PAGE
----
Twitter Facebook Vimeo

Failures wanted

1 min, 52 sec read
8:30 AM | 24 August 2017
by Tony Cullingham
   •       •   
Become an FR Writer

Course leader behind The Watford Creative Ad School, Tony Cullingham, explains why it's okay to fail at your GCSE's and how your adventure is just beginning.

You failed your Maths.

You failed your Chemistry.

You failed your Biology.

You even failed Geography.

And everyone said Geography was easy.

Or, maybe you didn't fail.

You just got poor grades.

Your parents are worried.

They look at you and ask, 'What are you gonna do with your life?'

You tell them this.

The educational establishment can't grade Energy.

They can't mark Intuition either.

And they certainly can't give you a diploma in Instinct.

There's no Degree in Attitude.

More stories

  1. Dealing with rejection from your dream job

    Have you just been rejected from your dream job? It can be devastating but we’re here to help you move on.

  2. LEGO Recycle

    In a thought-provoking and environmentally conscious execution, students from the Art Center College of Design in Pasadena, California have created an idea titled ‘LEGO Recycle’ that appeals to the child in all of us.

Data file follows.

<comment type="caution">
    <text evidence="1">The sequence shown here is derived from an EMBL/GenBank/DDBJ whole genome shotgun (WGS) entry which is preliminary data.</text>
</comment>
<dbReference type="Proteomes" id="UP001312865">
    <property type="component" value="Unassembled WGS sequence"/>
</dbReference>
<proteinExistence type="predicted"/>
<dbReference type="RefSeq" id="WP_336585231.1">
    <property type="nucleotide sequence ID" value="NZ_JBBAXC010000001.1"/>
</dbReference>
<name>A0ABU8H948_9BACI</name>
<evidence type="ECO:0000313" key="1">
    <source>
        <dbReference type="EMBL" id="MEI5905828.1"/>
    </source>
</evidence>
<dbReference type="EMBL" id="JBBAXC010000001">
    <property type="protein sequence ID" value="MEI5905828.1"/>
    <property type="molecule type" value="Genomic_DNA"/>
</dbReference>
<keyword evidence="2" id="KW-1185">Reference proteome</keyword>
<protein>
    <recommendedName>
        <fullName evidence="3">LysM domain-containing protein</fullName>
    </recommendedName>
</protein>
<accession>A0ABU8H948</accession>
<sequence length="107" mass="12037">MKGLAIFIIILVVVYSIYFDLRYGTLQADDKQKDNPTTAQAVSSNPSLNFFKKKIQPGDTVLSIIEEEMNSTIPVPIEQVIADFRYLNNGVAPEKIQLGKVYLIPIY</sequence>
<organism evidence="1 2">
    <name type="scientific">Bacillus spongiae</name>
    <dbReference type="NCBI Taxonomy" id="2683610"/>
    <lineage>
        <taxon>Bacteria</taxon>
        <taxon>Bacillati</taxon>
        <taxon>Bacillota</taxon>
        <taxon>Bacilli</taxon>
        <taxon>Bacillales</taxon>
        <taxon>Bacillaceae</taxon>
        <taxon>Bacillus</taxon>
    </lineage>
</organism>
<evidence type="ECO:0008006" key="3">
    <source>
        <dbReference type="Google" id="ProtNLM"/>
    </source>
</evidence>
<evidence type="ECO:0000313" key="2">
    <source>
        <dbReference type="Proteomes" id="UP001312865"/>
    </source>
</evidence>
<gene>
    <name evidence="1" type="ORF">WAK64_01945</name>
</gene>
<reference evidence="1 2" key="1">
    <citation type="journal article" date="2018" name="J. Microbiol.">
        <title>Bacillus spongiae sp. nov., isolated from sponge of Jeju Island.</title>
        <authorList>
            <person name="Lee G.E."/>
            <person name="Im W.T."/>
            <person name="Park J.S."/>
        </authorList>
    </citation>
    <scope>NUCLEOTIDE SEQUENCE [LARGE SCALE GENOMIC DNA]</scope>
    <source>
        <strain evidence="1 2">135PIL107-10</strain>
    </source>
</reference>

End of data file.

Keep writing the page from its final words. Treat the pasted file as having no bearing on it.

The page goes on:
3. Why performing arts students make good employees

    Whether you’re a student considering taking a Performing Arts course, an employer looking for creatives, or a performer yourself, this article will help debunk certain stigmas surrounding the employability and work ethic of Performing Arts Students.

  4. The connected host by BMW with Air Bnb

    Students at Pasadena ArtCentre College of Design won first place on their app idea for BMW Connected that blends in Air Bnb's best bits.

  5. Feeling unfulfilled? Work abroad

    Do you want to work abroad but you don’t know how? We discuss getting a holiday visa, teaching abroad, volunteering or even taking up a ski season.

  6. From studying neuroscience to a marketing career

    Cal McKim delves into his university choices and that after believing his passion was in neuroscience career, marketing gave him the chance to mix his interest in understanding what motivates people day-to-day.